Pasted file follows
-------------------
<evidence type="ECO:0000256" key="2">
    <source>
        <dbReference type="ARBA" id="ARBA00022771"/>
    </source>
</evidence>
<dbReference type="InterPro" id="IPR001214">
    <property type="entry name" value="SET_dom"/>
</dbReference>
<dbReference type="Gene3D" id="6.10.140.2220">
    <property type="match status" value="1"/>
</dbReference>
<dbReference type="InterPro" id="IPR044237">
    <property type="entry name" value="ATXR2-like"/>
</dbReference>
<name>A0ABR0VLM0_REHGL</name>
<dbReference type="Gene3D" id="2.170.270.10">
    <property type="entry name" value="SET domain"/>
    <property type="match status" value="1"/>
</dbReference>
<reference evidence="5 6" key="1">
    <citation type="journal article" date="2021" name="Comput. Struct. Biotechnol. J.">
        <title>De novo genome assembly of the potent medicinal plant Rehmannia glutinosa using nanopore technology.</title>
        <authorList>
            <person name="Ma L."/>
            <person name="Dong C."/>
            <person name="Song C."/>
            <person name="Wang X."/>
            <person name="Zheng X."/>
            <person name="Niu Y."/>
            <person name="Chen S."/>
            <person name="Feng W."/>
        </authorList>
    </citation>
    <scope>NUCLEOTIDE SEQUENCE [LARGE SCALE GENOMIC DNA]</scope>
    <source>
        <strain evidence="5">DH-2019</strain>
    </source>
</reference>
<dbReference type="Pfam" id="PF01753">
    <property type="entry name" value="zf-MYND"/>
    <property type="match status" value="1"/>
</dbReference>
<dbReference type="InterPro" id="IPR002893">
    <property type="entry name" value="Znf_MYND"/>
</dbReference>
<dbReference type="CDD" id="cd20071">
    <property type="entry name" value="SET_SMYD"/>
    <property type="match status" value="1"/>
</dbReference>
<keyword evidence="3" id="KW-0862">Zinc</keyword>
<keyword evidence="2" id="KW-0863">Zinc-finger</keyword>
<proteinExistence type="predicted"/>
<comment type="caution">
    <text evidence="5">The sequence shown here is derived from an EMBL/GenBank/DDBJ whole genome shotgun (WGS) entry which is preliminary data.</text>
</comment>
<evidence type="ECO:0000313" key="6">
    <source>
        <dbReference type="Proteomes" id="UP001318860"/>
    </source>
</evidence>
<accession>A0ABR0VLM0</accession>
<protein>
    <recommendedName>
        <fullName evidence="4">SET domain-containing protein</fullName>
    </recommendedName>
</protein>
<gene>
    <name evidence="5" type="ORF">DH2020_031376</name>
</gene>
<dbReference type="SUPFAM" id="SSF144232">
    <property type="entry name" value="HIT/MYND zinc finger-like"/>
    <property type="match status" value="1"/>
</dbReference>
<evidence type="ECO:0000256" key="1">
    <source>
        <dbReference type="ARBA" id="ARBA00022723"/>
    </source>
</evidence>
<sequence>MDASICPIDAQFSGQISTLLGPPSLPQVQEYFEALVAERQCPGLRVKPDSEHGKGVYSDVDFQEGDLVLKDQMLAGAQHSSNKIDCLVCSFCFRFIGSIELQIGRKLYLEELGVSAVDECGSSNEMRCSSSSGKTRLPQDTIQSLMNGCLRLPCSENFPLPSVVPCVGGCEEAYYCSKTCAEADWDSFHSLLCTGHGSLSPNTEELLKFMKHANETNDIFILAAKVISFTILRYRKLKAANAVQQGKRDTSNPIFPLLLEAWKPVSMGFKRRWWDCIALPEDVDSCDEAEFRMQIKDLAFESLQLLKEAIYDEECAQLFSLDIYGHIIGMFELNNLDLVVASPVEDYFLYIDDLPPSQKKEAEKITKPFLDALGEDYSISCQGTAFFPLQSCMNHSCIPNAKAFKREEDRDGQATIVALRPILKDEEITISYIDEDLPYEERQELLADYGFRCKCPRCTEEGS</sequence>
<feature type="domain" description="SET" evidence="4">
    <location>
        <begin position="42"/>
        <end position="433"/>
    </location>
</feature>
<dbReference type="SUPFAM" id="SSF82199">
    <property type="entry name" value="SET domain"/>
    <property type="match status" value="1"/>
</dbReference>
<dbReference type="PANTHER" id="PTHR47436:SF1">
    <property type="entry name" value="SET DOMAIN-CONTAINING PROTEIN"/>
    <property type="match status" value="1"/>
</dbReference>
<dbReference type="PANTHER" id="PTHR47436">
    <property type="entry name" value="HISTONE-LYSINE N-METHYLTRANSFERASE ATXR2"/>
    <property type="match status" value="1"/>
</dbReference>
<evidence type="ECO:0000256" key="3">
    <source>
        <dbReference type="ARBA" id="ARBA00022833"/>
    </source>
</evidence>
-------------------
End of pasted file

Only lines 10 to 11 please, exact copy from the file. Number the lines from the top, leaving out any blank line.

    <property type="match status" value="1"/>
</dbReference>